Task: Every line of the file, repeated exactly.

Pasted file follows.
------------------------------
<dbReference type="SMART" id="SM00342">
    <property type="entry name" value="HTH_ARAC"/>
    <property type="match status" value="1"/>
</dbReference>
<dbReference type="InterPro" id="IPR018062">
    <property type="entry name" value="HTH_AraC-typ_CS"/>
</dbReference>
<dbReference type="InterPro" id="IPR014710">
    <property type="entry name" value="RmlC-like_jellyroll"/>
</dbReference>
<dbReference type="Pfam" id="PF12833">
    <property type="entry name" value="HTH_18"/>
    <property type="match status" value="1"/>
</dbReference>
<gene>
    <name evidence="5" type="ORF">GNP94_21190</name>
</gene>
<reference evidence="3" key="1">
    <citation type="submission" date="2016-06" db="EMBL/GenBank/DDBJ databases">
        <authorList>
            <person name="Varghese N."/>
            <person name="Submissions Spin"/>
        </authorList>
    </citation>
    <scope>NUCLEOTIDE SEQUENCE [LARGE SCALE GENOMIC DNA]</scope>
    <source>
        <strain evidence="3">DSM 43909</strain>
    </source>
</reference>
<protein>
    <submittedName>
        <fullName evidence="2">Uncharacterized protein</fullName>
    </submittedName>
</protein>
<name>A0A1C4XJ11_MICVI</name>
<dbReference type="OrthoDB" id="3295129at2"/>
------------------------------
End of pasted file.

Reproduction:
<dbReference type="SMART" id="SM00342">
    <property type="entry name" value="HTH_ARAC"/>
    <property type="match status" value="1"/>
</dbReference>
<dbReference type="InterPro" id="IPR018062">
    <property type="entry name" value="HTH_AraC-typ_CS"/>
</dbReference>
<dbReference type="InterPro" id="IPR014710">
    <property type="entry name" value="RmlC-like_jellyroll"/>
</dbReference>
<dbReference type="Pfam" id="PF12833">
    <property type="entry name" value="HTH_18"/>
    <property type="match status" value="1"/>
</dbReference>
<gene>
    <name evidence="5" type="ORF">GNP94_21190</name>
</gene>
<reference evidence="3" key="1">
    <citation type="submission" date="2016-06" db="EMBL/GenBank/DDBJ databases">
        <authorList>
            <person name="Varghese N."/>
            <person name="Submissions Spin"/>
        </authorList>
    </citation>
    <scope>NUCLEOTIDE SEQUENCE [LARGE SCALE GENOMIC DNA]</scope>
    <source>
        <strain evidence="3">DSM 43909</strain>
    </source>
</reference>
<protein>
    <submittedName>
        <fullName evidence="2">Uncharacterized protein</fullName>
    </submittedName>
</protein>
<name>A0A1C4XJ11_MICVI</name>
<dbReference type="OrthoDB" id="3295129at2"/>